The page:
The deadly Corona virus pandemic had been traced to pangolins, the world’s most trafficked and endangered mammal, according to researchers from the Baylor College of Medicine in Houston, Texas. This had been confirmed by researchers at the South China Agricultural University.
Burning Planet revealed on Monday ( Feb 10) that DNA analysed by the Baylor researchers appears to offer a near-perfect match for the current outbreak of novel Corona virus (nCoV-2019), an acute respiratory disease that has killed hundreds.
The Baylor analysis, based on a separate study of 21 Malayan pangolins (Manis javanica) at a wildlife rescue centre in China’s Guangdong province, shows that highly endangered pangolins are vectors for the viral strain nCoV-2019. The outbreak has unleashed a global health emergency.
China has temporarily placed a ban on the sale of wildlife and wildlife products, but this is the best reason to make the ban permanent. China is known for the biggest poachers of pangolins in the world. Malayan pangolins are listed as critically endangered by the IUCN Red List of Threatened Species.
Importantly, the analysis also shows that nCoV-2019 may be present in trafficked pangolins beyond the outbreak epicentre in Wuhan, a metropolis of 11-million people in Hubei province, where market wildlife is thought to have infected traders. The analysis found it in pangolins in Guangdong.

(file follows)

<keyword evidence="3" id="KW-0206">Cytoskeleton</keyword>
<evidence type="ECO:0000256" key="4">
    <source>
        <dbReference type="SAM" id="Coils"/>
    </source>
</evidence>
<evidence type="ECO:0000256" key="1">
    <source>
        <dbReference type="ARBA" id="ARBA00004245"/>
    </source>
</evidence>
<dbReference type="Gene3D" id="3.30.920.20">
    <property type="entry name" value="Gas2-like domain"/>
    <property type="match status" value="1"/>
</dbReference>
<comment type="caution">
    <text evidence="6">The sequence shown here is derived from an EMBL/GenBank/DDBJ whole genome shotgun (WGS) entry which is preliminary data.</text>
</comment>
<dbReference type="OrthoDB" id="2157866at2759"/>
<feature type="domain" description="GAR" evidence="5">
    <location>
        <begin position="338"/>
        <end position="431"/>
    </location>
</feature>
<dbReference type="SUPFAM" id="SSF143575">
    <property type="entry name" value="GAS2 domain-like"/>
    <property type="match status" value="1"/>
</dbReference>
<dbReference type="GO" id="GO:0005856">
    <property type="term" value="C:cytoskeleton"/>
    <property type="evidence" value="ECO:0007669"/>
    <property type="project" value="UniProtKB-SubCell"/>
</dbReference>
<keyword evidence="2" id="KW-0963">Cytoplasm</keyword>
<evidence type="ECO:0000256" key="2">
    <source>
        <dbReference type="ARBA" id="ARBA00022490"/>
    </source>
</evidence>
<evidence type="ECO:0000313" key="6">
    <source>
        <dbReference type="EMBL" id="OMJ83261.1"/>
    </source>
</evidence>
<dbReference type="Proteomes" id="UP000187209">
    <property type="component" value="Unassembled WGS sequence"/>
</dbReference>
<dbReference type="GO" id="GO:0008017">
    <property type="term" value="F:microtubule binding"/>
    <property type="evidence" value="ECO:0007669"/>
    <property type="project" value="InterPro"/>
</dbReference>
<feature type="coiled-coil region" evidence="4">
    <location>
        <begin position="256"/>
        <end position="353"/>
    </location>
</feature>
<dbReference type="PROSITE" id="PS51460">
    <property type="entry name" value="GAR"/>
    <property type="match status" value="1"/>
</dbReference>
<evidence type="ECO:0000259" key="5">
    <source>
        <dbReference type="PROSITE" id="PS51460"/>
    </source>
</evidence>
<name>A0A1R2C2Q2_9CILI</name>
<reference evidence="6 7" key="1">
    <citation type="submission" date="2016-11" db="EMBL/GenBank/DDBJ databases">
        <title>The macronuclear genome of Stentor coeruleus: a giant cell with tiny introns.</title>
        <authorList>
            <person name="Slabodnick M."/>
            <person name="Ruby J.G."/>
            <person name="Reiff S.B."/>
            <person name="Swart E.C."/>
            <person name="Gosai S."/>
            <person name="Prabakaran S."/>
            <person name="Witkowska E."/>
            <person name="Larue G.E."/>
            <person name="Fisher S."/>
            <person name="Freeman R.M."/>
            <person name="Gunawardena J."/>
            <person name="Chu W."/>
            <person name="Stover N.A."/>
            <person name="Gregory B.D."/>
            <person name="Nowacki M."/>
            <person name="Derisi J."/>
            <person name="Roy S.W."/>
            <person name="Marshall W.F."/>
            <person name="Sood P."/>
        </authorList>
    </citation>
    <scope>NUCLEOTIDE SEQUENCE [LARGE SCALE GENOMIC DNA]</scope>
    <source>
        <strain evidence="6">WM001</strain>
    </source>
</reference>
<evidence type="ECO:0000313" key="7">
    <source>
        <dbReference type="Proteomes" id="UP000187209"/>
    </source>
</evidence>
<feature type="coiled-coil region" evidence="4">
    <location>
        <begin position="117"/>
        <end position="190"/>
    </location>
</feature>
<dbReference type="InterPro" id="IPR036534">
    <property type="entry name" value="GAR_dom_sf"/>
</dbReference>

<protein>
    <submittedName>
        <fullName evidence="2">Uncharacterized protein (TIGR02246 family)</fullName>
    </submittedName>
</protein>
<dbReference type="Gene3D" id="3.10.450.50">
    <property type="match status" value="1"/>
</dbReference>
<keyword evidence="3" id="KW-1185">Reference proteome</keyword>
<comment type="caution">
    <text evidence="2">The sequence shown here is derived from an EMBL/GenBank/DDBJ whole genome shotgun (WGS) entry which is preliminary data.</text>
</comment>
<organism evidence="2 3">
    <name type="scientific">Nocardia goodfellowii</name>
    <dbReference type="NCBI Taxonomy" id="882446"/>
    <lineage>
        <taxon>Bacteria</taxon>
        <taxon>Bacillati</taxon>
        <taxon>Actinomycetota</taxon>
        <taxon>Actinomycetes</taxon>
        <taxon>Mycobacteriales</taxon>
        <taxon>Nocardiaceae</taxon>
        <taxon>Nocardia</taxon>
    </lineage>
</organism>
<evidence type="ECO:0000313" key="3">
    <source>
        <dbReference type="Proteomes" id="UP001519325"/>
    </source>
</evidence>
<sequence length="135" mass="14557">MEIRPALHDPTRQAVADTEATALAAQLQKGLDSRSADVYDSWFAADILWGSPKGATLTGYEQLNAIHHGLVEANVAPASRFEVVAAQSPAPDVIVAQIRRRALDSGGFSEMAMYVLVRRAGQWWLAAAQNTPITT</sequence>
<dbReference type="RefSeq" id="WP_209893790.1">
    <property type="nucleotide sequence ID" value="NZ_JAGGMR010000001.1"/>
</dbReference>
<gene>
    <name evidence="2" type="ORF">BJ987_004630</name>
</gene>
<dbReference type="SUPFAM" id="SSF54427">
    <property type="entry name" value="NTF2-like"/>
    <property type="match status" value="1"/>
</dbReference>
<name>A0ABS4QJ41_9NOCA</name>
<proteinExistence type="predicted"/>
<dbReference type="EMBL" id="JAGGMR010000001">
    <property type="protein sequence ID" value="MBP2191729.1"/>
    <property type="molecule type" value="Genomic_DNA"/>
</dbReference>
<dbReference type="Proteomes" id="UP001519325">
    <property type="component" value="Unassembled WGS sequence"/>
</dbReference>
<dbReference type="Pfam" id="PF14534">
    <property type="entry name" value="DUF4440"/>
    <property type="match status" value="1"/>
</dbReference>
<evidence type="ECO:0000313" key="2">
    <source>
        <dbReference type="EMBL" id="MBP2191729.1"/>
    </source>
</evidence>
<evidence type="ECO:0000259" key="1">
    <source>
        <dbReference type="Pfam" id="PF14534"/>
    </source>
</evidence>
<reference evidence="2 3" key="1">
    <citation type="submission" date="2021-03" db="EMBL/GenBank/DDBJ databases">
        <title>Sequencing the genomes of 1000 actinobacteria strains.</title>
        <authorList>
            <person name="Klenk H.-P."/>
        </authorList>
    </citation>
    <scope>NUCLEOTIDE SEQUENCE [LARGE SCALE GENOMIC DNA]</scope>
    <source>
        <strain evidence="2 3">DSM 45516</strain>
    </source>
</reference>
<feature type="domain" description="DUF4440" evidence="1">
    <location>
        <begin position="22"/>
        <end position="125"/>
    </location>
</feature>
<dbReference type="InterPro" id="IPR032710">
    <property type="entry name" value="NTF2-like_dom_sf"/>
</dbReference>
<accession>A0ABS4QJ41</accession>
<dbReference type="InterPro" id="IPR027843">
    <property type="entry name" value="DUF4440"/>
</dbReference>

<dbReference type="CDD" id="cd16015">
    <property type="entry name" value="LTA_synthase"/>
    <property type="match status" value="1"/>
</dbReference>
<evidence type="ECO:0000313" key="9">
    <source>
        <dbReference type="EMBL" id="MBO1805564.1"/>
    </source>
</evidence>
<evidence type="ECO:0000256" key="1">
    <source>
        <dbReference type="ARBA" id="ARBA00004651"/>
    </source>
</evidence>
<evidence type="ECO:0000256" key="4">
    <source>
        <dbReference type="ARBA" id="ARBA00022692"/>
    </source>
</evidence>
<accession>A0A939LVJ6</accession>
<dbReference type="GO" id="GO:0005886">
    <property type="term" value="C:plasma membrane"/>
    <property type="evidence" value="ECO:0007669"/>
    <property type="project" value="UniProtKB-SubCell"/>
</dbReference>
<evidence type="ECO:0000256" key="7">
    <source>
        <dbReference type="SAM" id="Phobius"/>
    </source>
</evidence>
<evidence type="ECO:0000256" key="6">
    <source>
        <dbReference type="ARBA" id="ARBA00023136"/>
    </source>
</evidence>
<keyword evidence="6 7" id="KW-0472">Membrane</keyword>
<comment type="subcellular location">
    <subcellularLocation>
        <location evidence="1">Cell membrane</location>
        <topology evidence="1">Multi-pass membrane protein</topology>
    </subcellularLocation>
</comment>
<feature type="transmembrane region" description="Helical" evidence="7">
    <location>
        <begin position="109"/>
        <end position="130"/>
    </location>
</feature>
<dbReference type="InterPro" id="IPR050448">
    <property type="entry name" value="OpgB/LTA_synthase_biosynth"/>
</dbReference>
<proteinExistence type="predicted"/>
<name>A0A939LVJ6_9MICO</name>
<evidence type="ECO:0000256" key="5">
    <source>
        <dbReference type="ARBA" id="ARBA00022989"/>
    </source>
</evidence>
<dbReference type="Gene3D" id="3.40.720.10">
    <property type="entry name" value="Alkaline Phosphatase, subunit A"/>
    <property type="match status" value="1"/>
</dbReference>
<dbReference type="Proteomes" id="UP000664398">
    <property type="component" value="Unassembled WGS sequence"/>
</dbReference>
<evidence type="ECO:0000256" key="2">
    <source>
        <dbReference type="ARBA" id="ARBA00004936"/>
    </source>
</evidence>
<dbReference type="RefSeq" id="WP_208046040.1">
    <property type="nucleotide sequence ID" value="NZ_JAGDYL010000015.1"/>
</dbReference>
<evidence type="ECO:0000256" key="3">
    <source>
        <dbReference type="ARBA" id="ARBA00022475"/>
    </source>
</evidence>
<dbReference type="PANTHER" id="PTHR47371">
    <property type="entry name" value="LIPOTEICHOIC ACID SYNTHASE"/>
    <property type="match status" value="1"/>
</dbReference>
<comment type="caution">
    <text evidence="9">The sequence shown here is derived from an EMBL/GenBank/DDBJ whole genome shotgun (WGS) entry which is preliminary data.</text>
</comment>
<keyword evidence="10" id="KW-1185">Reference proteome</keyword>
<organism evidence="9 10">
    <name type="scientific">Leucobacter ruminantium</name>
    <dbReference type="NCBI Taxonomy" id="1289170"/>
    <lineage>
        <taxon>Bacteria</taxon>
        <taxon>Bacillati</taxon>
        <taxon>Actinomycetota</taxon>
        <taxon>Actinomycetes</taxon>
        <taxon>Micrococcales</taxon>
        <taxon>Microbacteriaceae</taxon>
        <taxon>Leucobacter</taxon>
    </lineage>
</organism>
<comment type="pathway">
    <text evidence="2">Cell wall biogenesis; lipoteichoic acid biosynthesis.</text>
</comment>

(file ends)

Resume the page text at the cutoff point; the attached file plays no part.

Hubei province and Guangdong province are both major nerve centres for China’s pangolin trade.
It is probable that the virus originated in bats, with pangolins being the vector into humans. In past epidemics, vectors had been pigs, chickens, ducks and camels.
At least 16 of the 21 Malayan pangolins handed to the Guangdong rescue centre by anti-smuggling authorities in March last year died after extensive rescue efforts, according to the separate study. Published by a Guangdong-based research team in 2019, the study reveals that “most of the dead pangolins had a swollen lung which contained a frothy liquid, as well as the symptom of pulmonary fibrosis”. (Symptoms of the Corona virus)
This research is significant for being the first report on the viral diversity of pangolins. It also provides insight into the “diversity of viruses that may be capable of directly or indirectly crossing over into other mammals”. (this includes humans as mammals.)